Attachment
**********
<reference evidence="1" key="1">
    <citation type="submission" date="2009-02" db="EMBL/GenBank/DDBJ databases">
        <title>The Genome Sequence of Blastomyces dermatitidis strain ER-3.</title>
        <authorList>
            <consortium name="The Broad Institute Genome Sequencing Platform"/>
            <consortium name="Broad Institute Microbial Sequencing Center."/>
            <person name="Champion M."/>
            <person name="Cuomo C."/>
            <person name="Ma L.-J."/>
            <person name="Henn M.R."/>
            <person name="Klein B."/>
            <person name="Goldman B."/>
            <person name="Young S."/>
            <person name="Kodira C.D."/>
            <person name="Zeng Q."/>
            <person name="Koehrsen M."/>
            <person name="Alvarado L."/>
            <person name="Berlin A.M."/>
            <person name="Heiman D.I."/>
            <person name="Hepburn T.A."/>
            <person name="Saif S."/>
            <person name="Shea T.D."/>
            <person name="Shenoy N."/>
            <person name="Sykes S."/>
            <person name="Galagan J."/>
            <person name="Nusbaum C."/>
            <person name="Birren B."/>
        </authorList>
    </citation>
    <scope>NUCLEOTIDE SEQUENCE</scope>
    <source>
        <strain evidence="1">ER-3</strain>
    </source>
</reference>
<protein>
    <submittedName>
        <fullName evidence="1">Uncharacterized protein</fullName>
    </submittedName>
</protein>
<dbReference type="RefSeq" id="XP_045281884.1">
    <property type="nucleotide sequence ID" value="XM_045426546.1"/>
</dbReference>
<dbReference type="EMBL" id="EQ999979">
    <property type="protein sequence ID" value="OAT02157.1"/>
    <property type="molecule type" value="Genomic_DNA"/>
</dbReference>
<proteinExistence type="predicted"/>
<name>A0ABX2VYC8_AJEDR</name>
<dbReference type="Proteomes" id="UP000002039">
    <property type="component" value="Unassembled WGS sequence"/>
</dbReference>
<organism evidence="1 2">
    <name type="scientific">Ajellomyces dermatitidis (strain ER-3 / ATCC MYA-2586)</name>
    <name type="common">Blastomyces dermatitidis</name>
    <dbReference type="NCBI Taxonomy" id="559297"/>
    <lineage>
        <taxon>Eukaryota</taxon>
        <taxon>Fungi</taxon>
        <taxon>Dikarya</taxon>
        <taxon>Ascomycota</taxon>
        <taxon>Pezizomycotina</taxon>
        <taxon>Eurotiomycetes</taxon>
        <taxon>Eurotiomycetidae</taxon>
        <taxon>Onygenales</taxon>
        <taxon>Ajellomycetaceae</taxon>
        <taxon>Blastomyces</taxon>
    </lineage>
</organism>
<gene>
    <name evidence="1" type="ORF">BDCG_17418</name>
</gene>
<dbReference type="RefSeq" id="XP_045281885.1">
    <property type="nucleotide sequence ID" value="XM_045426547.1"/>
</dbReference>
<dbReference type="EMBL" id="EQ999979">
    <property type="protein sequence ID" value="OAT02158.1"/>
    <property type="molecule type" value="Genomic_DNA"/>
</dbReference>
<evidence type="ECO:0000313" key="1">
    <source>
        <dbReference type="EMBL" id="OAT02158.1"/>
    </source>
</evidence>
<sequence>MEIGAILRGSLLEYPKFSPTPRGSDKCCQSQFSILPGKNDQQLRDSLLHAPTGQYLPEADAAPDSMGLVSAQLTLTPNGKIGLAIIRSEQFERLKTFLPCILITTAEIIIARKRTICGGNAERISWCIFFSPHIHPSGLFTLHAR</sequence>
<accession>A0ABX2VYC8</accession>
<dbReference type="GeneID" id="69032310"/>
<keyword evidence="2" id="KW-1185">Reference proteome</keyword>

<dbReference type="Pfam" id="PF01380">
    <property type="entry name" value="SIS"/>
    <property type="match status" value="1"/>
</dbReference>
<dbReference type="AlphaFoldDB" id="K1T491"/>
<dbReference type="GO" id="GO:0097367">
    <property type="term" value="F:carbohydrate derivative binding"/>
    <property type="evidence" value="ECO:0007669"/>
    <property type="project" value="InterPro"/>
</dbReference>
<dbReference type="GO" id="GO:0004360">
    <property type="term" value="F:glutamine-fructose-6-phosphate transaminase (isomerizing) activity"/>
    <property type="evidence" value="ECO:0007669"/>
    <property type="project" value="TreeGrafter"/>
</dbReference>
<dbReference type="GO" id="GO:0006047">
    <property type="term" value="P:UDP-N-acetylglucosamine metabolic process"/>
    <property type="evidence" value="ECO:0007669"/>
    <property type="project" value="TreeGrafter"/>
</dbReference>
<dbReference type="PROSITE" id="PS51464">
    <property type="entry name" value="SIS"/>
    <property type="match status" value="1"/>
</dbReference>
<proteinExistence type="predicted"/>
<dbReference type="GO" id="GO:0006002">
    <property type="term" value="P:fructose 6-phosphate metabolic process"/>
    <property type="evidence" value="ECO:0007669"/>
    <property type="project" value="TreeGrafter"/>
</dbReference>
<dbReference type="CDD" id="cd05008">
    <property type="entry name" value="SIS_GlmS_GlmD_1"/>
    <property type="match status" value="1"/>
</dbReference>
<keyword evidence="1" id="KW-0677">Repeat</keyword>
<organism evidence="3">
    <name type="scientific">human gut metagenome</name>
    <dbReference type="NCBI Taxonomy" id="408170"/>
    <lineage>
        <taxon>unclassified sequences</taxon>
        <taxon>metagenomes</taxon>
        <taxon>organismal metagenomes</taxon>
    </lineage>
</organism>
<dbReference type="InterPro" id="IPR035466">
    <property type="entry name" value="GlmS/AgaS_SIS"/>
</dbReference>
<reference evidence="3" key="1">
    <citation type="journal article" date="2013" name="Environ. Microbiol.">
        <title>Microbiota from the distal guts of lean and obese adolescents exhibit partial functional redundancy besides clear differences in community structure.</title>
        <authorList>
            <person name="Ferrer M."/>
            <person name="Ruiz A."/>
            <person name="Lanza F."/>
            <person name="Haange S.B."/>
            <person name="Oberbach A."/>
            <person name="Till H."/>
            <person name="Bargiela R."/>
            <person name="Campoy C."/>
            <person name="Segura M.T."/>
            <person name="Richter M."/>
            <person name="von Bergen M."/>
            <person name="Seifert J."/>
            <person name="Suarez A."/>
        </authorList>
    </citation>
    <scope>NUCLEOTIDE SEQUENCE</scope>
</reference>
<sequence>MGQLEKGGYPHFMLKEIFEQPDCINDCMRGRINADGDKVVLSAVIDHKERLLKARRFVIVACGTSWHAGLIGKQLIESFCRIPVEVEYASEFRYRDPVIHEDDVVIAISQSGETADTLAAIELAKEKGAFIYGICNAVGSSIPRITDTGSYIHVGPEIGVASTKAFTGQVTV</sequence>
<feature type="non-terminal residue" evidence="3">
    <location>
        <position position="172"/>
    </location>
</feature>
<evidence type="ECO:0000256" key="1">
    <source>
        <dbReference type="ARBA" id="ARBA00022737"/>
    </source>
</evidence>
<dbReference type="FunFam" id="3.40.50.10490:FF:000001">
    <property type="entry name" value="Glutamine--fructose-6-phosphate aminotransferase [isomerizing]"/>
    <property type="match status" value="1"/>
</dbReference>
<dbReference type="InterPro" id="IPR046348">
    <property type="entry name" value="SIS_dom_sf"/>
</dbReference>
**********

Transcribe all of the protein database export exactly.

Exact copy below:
<reference evidence="1" key="1">
    <citation type="submission" date="2009-02" db="EMBL/GenBank/DDBJ databases">
        <title>The Genome Sequence of Blastomyces dermatitidis strain ER-3.</title>
        <authorList>
            <consortium name="The Broad Institute Genome Sequencing Platform"/>
            <consortium name="Broad Institute Microbial Sequencing Center."/>
            <person name="Champion M."/>
            <person name="Cuomo C."/>
            <person name="Ma L.-J."/>
            <person name="Henn M.R."/>
            <person name="Klein B."/>
            <person name="Goldman B."/>
            <person name="Young S."/>
            <person name="Kodira C.D."/>
            <person name="Zeng Q."/>
            <person name="Koehrsen M."/>
            <person name="Alvarado L."/>
            <person name="Berlin A.M."/>
            <person name="Heiman D.I."/>
            <person name="Hepburn T.A."/>
            <person name="Saif S."/>
            <person name="Shea T.D."/>
            <person name="Shenoy N."/>
            <person name="Sykes S."/>
            <person name="Galagan J."/>
            <person name="Nusbaum C."/>
            <person name="Birren B."/>
        </authorList>
    </citation>
    <scope>NUCLEOTIDE SEQUENCE</scope>
    <source>
        <strain evidence="1">ER-3</strain>
    </source>
</reference>
<protein>
    <submittedName>
        <fullName evidence="1">Uncharacterized protein</fullName>
    </submittedName>
</protein>
<dbReference type="RefSeq" id="XP_045281884.1">
    <property type="nucleotide sequence ID" value="XM_045426546.1"/>
</dbReference>
<dbReference type="EMBL" id="EQ999979">
    <property type="protein sequence ID" value="OAT02157.1"/>
    <property type="molecule type" value="Genomic_DNA"/>
</dbReference>
<proteinExistence type="predicted"/>
<name>A0ABX2VYC8_AJEDR</name>
<dbReference type="Proteomes" id="UP000002039">
    <property type="component" value="Unassembled WGS sequence"/>
</dbReference>
<organism evidence="1 2">
    <name type="scientific">Ajellomyces dermatitidis (strain ER-3 / ATCC MYA-2586)</name>
    <name type="common">Blastomyces dermatitidis</name>
    <dbReference type="NCBI Taxonomy" id="559297"/>
    <lineage>
        <taxon>Eukaryota</taxon>
        <taxon>Fungi</taxon>
        <taxon>Dikarya</taxon>
        <taxon>Ascomycota</taxon>
        <taxon>Pezizomycotina</taxon>
        <taxon>Eurotiomycetes</taxon>
        <taxon>Eurotiomycetidae</taxon>
        <taxon>Onygenales</taxon>
        <taxon>Ajellomycetaceae</taxon>
        <taxon>Blastomyces</taxon>
    </lineage>
</organism>
<gene>
    <name evidence="1" type="ORF">BDCG_17418</name>
</gene>
<dbReference type="RefSeq" id="XP_045281885.1">
    <property type="nucleotide sequence ID" value="XM_045426547.1"/>
</dbReference>
<dbReference type="EMBL" id="EQ999979">
    <property type="protein sequence ID" value="OAT02158.1"/>
    <property type="molecule type" value="Genomic_DNA"/>
</dbReference>
<evidence type="ECO:0000313" key="1">
    <source>
        <dbReference type="EMBL" id="OAT02158.1"/>
    </source>
</evidence>
<sequence>MEIGAILRGSLLEYPKFSPTPRGSDKCCQSQFSILPGKNDQQLRDSLLHAPTGQYLPEADAAPDSMGLVSAQLTLTPNGKIGLAIIRSEQFERLKTFLPCILITTAEIIIARKRTICGGNAERISWCIFFSPHIHPSGLFTLHAR</sequence>
<accession>A0ABX2VYC8</accession>
<dbReference type="GeneID" id="69032310"/>
<keyword evidence="2" id="KW-1185">Reference proteome</keyword>

<dbReference type="Pfam" id="PF01380">
    <property type="entry name" value="SIS"/>
    <property type="match status" value="1"/>
</dbReference>
<dbReference type="AlphaFoldDB" id="K1T491"/>
<dbReference type="GO" id="GO:0097367">
    <property type="term" value="F:carbohydrate derivative binding"/>
    <property type="evidence" value="ECO:0007669"/>
    <property type="project" value="InterPro"/>
</dbReference>
<dbReference type="GO" id="GO:0004360">
    <property type="term" value="F:glutamine-fructose-6-phosphate transaminase (isomerizing) activity"/>
    <property type="evidence" value="ECO:0007669"/>
    <property type="project" value="TreeGrafter"/>
</dbReference>
<dbReference type="GO" id="GO:0006047">
    <property type="term" value="P:UDP-N-acetylglucosamine metabolic process"/>
    <property type="evidence" value="ECO:0007669"/>
    <property type="project" value="TreeGrafter"/>
</dbReference>
<dbReference type="PROSITE" id="PS51464">
    <property type="entry name" value="SIS"/>
    <property type="match status" value="1"/>
</dbReference>
<proteinExistence type="predicted"/>
<dbReference type="GO" id="GO:0006002">
    <property type="term" value="P:fructose 6-phosphate metabolic process"/>
    <property type="evidence" value="ECO:0007669"/>
    <property type="project" value="TreeGrafter"/>
</dbReference>
<dbReference type="CDD" id="cd05008">
    <property type="entry name" value="SIS_GlmS_GlmD_1"/>
    <property type="match status" value="1"/>
</dbReference>
<keyword evidence="1" id="KW-0677">Repeat</keyword>
<organism evidence="3">
    <name type="scientific">human gut metagenome</name>
    <dbReference type="NCBI Taxonomy" id="408170"/>
    <lineage>
        <taxon>unclassified sequences</taxon>
        <taxon>metagenomes</taxon>
        <taxon>organismal metagenomes</taxon>
    </lineage>
</organism>
<dbReference type="InterPro" id="IPR035466">
    <property type="entry name" value="GlmS/AgaS_SIS"/>
</dbReference>
<reference evidence="3" key="1">
    <citation type="journal article" date="2013" name="Environ. Microbiol.">
        <title>Microbiota from the distal guts of lean and obese adolescents exhibit partial functional redundancy besides clear differences in community structure.</title>
        <authorList>
            <person name="Ferrer M."/>
            <person name="Ruiz A."/>
            <person name="Lanza F."/>
            <person name="Haange S.B."/>
            <person name="Oberbach A."/>
            <person name="Till H."/>
            <person name="Bargiela R."/>
            <person name="Campoy C."/>
            <person name="Segura M.T."/>
            <person name="Richter M."/>
            <person name="von Bergen M."/>
            <person name="Seifert J."/>
            <person name="Suarez A."/>
        </authorList>
    </citation>
    <scope>NUCLEOTIDE SEQUENCE</scope>
</reference>
<sequence>MGQLEKGGYPHFMLKEIFEQPDCINDCMRGRINADGDKVVLSAVIDHKERLLKARRFVIVACGTSWHAGLIGKQLIESFCRIPVEVEYASEFRYRDPVIHEDDVVIAISQSGETADTLAAIELAKEKGAFIYGICNAVGSSIPRITDTGSYIHVGPEIGVASTKAFTGQVTV</sequence>
<feature type="non-terminal residue" evidence="3">
    <location>
        <position position="172"/>
    </location>
</feature>
<evidence type="ECO:0000256" key="1">
    <source>
        <dbReference type="ARBA" id="ARBA00022737"/>
    </source>
</evidence>
<dbReference type="FunFam" id="3.40.50.10490:FF:000001">
    <property type="entry name" value="Glutamine--fructose-6-phosphate aminotransferase [isomerizing]"/>
    <property type="match status" value="1"/>
</dbReference>
<dbReference type="InterPro" id="IPR046348">
    <property type="entry name" value="SIS_dom_sf"/>
</dbReference>